RaStudioGetty Images 9. Remind yourself exercise helps your mind, too.

“Exercise not only calms the mind, but it enhances brain function and encourages innovation,” Winslow says. So if you’ve got a big project coming up, need to be extra-focused for something at work, or are trying to get through a particularly hectic week, use that as extra reason to exercise and put yourself in the best headspace possible. “Get that workout in and gain a mental edge,” she says.

10. Do what you love.

Yeah, workouts can be challenging, but if you’re forcing yourself to take a class you dread every week—or do a leg-day routine that you get no enjoyment out of—then it’s no wonder that you’re inclined to pass up the gym. Instead, Lampa suggests prioritizing workouts you’ll look forward to in your weekly schedule, whether that be lifting or moves that are all about your core— whatever you love focusing on at the gym. That way, you’ll stay motivated and gym-going will become a habit.

11. Share your progress.

Talking up your gym gains is a great way to hold yourself accountable, says Lampa. By posting on social media or telling a workout buddy what you’ve been up to at the gym, you’ll automatically feel more motivated to keep up the habit. Because, hey, you never know when someone will ask you how your fitness goals are going.

Ashley Oerman Deputy Lifestyle Director Ashley Oerman is the deputy lifestyle director at Cosmopolitan, covering fitness, health, food, cocktails, home, and entertainment. Aryelle Siclait Assistant Editor Aryelle Siclait is an assistant editor at Women’s Health where she writes about relationship trends, sexual health, pop-culture news, food, and physical health for verticals across WomensHealthMag.com and the print magazine.

Con of Morning Exercise

Increased Risk of Injury. “A more thorough warmup will be needed in the morning, especially if you’ll be using resistance training exercises where you’re bending,” says fitness and nutrition coach Sean Flanagan. Dr. Jason Miller also expressed concern over the lower back for morning exercisers. “While we sleep, our discs swell with water, making them extra fluffy and more adapt to herniate or ‘slip’ if performing high spinal compression exercises like the back squat or repeated spinal flexion exercises like rowing (if not performed properly). It takes about an hour or so for those discs to get back to normal. So for the early exerciser who likes to hit the weights hard, getting up even earlier to ensure spinal health is important.”

Pros of Evening Exercise

1. You’re more physically prepared. “Assuming you’re not working out so late that you’re tired, your nervous system will be more ready for a great workout than in the morning,” Flanagan says. “In addition, you’ll likely have more food in your system. All this contributes to the potential to use heavier weights and do more repetitions, which will lead to more calories burned during and after the session.”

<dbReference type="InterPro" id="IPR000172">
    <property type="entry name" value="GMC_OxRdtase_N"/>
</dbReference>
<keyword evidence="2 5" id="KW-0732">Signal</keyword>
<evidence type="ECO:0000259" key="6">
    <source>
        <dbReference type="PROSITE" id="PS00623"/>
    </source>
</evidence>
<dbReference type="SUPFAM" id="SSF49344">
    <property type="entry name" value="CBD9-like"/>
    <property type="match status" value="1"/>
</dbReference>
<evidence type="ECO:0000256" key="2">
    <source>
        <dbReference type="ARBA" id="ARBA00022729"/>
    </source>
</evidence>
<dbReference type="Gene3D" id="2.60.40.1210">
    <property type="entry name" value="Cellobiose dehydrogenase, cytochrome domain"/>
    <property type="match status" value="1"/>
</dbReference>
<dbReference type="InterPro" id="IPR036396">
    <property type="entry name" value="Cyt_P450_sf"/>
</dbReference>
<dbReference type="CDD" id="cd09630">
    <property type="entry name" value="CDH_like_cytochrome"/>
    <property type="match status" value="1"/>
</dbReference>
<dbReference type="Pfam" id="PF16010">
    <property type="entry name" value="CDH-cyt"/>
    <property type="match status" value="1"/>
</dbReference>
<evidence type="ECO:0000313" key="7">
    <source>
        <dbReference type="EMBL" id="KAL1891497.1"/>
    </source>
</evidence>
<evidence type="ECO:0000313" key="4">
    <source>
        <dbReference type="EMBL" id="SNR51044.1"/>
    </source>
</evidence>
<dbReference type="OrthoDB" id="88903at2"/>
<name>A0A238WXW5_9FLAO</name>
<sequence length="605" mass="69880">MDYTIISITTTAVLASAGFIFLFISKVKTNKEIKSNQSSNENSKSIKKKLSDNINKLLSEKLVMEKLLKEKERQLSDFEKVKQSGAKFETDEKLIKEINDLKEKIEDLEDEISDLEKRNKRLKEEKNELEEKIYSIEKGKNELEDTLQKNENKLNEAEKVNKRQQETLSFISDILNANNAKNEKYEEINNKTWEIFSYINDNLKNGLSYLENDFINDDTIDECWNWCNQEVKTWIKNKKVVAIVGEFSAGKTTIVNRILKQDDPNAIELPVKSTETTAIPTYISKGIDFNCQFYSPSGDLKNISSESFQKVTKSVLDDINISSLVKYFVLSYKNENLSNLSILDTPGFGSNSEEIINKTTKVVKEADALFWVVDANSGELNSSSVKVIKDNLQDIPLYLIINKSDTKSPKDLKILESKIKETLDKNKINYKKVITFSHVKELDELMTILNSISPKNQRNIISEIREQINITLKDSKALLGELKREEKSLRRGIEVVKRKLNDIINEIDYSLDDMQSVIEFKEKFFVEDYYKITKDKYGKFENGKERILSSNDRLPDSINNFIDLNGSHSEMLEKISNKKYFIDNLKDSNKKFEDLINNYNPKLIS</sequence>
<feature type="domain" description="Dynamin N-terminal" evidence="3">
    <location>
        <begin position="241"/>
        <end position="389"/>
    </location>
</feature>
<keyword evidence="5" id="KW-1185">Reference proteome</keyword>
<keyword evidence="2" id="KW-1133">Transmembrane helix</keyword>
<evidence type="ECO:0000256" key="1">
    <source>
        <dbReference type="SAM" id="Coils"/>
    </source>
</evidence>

2. It allows for lengthier sessions. James cites the potential for lengthier workouts as a physical and social benefit of evening exercise, with “longer warm ups, greater rest periods to allow for substrate replenishment, time to decompress, de-stress, and socialize with training partners.”

3. It’s safer for power and strength workouts. Many of the fitness experts I interviewed agree that explosive exercises–like power cleans or squats–should be performed in the evening. “Doing that type of work in the morning is not as effective or potentially as safe as in the evening,” Miller says.

Con of Evening Exercise

Potential Sleep Disruption “Exercise, like any other stressor, increases cortisol levels. Cortisol revs your body up–raises blood pressure, increases alertness, etc,” says pharmacist Brandon Allen. “Exercising in the evening makes your cortisol spike at a time when your cortisol levels should be declining. This can interfere with sleep patterns.”

Again, while it’s good to keep these things in mind, we’ll let the words of life and wellness coach Danielle Faust be the last word: “Whatever time you can work out is the best time to work out.”

Find the energy to exercise after work

Stay hydrated

Drinking plenty of plain, still water is the first step to improving your energy levels after work. Dehydration can contribute to low energy levels as it causes a drop in blood pressure. This means that the amount of blood being directed to the brain is reduced, thus resulting in tiredness, fatigue and low energy, as well as issues such as poor concentration.

We generally need to drink around 1.5-2 litres of water daily, but if you are planning to do any exercise then you’ll need a little more. I’d recommend keeping a big bottle with you throughout the day. This will remind you to keep drinking, plus it will allow you to track just how much you’ve consumed.

Try Balance Mineral Drink

If we experience an afternoon slump at work then we are most likely to turn to coffee and biscuits for a little ‘pick-me-up’. Caffeine can, after all, increase adrenaline levels which makes the body feel more alert.